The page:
The continued obsession with the “drama” of the final plenary and focus on largely irrelevant semantics arguments or the contents of non-binding political declarations in the form of COP decisions, is depressing, misleading and unhelpful. But this, too, is changing, with a growing understanding that while having COPs on the annual calendar acts as an important political milestone and action forcing mechanism, the negotiations side of COPs do not of themselves generate ambition. If done well, at best they can uncover and reflect the limits of what is currently politically possible. Once the leaders left on the second day of Glasgow – and arguably even before they arrived – the parameters for what was possible in the negotiations was already set. Building on the work of past presidencies, the UK and the high-level climate champions succeeded in putting the action right at the center of the work of COPs and ensuring that the action agenda is no longer comprises side events – but is the main event. That this evolution continues will be crucial in the transition from negotiations to implementation.

Glasgow has put in place all the building blocks needed for this transition to implementation. A whole section of the Glasgow outcome is devoted to it. Particularly important in this regard is the reference to Article 4.2 of the Paris Agreement, which contains a legally binding requirement on all countries to pursue domestic mitigation measures with the aim of achieving their NDCs. Not enough has been made of this provision. Also noteworthy in the Glasgow outcome is the recognition of the importance of the role of non-Party stakeholders in climate action, as well as a mandate to the high-level climate champions to support the effective participation of non-Party stakeholders in the GST. The full operationalization of the enhanced transparency framework will also increase pressure on Parties to implement the promises they have made.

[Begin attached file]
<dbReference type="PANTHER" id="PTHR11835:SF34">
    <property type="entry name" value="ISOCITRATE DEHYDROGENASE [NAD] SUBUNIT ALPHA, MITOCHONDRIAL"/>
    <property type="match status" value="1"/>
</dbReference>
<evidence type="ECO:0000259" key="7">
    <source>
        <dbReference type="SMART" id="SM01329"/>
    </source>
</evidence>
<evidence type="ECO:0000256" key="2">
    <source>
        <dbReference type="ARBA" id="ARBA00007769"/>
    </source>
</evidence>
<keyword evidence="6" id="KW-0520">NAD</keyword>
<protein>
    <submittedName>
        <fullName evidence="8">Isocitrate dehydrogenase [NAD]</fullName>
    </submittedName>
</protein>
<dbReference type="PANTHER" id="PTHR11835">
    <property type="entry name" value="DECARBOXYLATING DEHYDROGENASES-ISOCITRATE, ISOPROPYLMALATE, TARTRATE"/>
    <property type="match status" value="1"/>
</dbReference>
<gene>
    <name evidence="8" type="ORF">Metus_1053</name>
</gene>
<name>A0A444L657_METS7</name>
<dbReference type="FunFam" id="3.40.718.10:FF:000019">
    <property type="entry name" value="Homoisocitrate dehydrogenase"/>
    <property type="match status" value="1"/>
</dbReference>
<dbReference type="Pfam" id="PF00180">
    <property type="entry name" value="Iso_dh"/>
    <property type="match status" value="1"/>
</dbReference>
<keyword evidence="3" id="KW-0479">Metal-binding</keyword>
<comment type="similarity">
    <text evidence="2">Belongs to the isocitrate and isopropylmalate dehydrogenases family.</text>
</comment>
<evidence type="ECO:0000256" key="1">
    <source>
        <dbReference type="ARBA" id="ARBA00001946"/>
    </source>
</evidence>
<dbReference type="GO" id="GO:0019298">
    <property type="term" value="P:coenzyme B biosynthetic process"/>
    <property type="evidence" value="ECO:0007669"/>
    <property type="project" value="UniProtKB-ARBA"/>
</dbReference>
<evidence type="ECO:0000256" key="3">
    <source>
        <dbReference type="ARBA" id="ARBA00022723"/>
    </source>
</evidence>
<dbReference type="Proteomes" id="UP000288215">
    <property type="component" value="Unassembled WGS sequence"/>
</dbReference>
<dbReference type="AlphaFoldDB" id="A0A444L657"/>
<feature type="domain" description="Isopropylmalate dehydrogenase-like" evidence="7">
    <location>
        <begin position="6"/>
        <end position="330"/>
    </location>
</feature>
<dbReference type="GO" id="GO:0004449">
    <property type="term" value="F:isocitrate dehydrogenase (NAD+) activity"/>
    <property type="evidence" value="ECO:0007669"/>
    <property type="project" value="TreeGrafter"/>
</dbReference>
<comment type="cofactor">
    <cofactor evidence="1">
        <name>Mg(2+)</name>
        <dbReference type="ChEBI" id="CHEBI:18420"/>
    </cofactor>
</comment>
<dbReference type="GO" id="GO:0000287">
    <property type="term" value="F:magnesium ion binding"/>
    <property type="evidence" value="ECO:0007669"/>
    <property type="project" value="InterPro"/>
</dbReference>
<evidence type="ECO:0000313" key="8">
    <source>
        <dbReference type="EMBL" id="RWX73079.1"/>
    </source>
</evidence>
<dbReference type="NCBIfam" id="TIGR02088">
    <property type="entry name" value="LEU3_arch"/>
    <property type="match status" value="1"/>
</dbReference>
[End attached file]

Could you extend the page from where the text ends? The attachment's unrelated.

As the major economies shift further toward trajectories that are consistent with a 1.5 C /mid-century net-zero pathway, the space for them to demonstrate ambition through increasing mitigation targets will diminish. An increasing number of major economies are already indicating that they will not raise their headline NDC targets next year. And given the lack of sufficient solid implementing policies in place, would enhanced targets be credible even if they were forthcoming? It seems more likely that in future enhanced ambition by major economies will need to increasingly articulate policies to implement their mitigation targets – as required by Article 4.2 of the Paris Agreement. While this might not make the front pages, it is at least as transformational and important as setting targets on paper.

There will also be increasing pressure on major economies to demonstrate ambition through increased solidarity with poorer and more vulnerable countries. The program on the global goal for adaptation will be an important avenue for this. Years of neglect means that adaptation is lagging far behind mitigation in terms of technical understanding, information, solutions, and policy options. This means that discussions on adaptation almost inevitably, and understandably, become another forum for a finance discussion rather than to make progress on the equality important quality of the demand side. While the majority of NDCs include an adaptation component, the paucity of submitted National Adaptation Plans and Adaptation Communications, and the lack of specificity on adaptation action and implementation as compared to mitigation, cannot be attributed to solely a lack of financial support. A lack of political commitments as well as a more complicated landscape of solutions and implementation are also contributory factors. The major economies need to step up and provide thought leadership and political leadership on adaptation.